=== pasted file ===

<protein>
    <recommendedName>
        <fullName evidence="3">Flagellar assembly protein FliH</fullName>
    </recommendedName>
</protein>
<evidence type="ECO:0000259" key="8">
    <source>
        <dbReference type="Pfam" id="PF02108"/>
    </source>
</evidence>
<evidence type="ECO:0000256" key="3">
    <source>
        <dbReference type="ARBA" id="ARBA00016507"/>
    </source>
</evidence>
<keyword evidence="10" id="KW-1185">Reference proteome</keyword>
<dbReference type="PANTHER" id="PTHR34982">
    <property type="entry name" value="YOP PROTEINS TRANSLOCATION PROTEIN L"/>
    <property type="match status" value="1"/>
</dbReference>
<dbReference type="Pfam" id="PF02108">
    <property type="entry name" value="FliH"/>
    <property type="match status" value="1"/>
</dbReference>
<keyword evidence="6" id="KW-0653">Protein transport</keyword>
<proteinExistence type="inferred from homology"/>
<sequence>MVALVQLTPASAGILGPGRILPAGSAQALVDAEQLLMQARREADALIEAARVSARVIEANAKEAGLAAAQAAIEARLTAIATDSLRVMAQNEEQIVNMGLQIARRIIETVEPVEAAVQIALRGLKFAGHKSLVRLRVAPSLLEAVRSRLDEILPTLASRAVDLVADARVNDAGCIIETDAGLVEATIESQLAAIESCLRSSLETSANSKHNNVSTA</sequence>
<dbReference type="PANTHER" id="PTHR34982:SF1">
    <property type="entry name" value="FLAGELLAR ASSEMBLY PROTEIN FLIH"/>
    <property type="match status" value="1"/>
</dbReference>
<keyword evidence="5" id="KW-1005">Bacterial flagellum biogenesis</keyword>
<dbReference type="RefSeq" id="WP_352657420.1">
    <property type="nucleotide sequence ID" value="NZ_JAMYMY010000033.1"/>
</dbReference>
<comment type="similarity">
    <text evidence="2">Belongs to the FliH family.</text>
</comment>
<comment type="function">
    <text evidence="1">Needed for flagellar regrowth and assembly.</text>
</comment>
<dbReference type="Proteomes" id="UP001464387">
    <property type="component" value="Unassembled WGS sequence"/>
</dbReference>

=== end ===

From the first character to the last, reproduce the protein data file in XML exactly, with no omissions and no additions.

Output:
<protein>
    <recommendedName>
        <fullName evidence="3">Flagellar assembly protein FliH</fullName>
    </recommendedName>
</protein>
<evidence type="ECO:0000259" key="8">
    <source>
        <dbReference type="Pfam" id="PF02108"/>
    </source>
</evidence>
<evidence type="ECO:0000256" key="3">
    <source>
        <dbReference type="ARBA" id="ARBA00016507"/>
    </source>
</evidence>
<keyword evidence="10" id="KW-1185">Reference proteome</keyword>
<dbReference type="PANTHER" id="PTHR34982">
    <property type="entry name" value="YOP PROTEINS TRANSLOCATION PROTEIN L"/>
    <property type="match status" value="1"/>
</dbReference>
<dbReference type="Pfam" id="PF02108">
    <property type="entry name" value="FliH"/>
    <property type="match status" value="1"/>
</dbReference>
<keyword evidence="6" id="KW-0653">Protein transport</keyword>
<proteinExistence type="inferred from homology"/>
<sequence>MVALVQLTPASAGILGPGRILPAGSAQALVDAEQLLMQARREADALIEAARVSARVIEANAKEAGLAAAQAAIEARLTAIATDSLRVMAQNEEQIVNMGLQIARRIIETVEPVEAAVQIALRGLKFAGHKSLVRLRVAPSLLEAVRSRLDEILPTLASRAVDLVADARVNDAGCIIETDAGLVEATIESQLAAIESCLRSSLETSANSKHNNVSTA</sequence>
<dbReference type="PANTHER" id="PTHR34982:SF1">
    <property type="entry name" value="FLAGELLAR ASSEMBLY PROTEIN FLIH"/>
    <property type="match status" value="1"/>
</dbReference>
<keyword evidence="5" id="KW-1005">Bacterial flagellum biogenesis</keyword>
<dbReference type="RefSeq" id="WP_352657420.1">
    <property type="nucleotide sequence ID" value="NZ_JAMYMY010000033.1"/>
</dbReference>
<comment type="similarity">
    <text evidence="2">Belongs to the FliH family.</text>
</comment>
<comment type="function">
    <text evidence="1">Needed for flagellar regrowth and assembly.</text>
</comment>
<dbReference type="Proteomes" id="UP001464387">
    <property type="component" value="Unassembled WGS sequence"/>
</dbReference>